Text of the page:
Node-to-Node Secure Data Transmission Protocol for Low-power IoT Devices

This paper has been presented in 2018 International Conference on Advances in ICT for Emerging Regions (ICTer) held in Colombo on 2018 September 28th.

Node-to-Node Secure Data Transmission Protocol for Low-power IoT Devices

Authors : Chandradeepa Kurera (University of Moratuwa, Katubedda, Sri Lanka.), Dasun Navoda

Session Chair : Prof. Christian Rohner

Abstract— Through the internet and local networks, IoT devices exchange data. Most of the IoT devices are low-power devices, meaning that they are designed to use less electric power. To secure data transmission, it is required to encrypt the messages. Encryption and decryption of messages are computationally expensive activities, thus require considerable amount of processing and memory power which is not affordable to low-power IoT devices. Therefore, not all secure transmission protocols are low-power IoT devices friendly. This study proposes a secure data transmission protocol for low-power IoT devices. The design inherits some features in Kerberos and one-time password concepts. The protocol is designed for devices which are connected to each other, as in a fully connected network topology. The protocol uses symmetric key cryptography under the assumption of that the device specific keys are never being transmitted over the network. It resists DoS, message replay and Man-of-the-middle attacks while facilitating the key security concepts such as Authenticity, Confidentiality and Integrity. The designed protocol uses less number of encryption/ decryption cycles and maintain session based strong authentication to facilitate secure data transmission among nodes.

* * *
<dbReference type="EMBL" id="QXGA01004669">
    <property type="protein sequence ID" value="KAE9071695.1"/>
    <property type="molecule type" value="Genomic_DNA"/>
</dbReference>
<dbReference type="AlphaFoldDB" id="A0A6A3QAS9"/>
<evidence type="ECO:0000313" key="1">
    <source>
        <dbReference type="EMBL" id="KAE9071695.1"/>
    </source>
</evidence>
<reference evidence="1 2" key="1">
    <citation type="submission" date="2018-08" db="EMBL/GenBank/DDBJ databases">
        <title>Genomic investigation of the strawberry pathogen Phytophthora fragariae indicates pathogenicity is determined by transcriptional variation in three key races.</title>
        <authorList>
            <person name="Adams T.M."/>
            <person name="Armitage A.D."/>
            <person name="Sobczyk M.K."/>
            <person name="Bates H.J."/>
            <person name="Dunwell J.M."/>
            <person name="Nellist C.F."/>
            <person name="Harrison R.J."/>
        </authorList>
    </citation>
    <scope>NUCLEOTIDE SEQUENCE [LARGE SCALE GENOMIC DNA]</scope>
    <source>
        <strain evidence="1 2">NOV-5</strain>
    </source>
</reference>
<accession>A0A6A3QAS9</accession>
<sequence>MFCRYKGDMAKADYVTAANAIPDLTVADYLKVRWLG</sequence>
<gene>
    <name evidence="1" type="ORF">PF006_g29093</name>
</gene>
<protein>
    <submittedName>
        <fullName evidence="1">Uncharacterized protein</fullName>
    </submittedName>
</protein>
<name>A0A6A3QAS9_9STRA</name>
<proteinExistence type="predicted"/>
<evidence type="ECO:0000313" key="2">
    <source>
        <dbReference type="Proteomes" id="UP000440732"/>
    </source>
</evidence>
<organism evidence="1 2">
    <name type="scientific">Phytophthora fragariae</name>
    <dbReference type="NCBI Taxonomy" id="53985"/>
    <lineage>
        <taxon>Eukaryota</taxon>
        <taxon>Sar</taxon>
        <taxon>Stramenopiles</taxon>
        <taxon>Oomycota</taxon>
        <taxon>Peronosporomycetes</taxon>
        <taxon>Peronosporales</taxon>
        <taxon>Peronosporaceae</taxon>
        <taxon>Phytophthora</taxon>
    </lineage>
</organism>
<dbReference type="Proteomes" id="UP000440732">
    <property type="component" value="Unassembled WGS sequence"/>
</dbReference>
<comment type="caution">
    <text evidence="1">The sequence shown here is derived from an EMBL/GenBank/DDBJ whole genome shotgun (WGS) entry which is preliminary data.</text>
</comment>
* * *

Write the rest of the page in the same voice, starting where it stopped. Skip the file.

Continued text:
Keywords— IOT, Secure Data Transmission, Node to node data transmission, Transmission Protocol, Low-power IoT devices

Corresponding Author – bckurera AT gmail DOT com

Conference Web Site – http://www.icter.org/

Published in IEEE Xplorehttps://doi.org/10.1109/ICTER.2018.8615511

Copy of the Paper can be found at – https://www.researchgate.net/publication/330474676_Node-to-Node_Secure_Data_Transmission_Protocol_for_Low-power_IoT_Devices

Ballerinalang – Union Type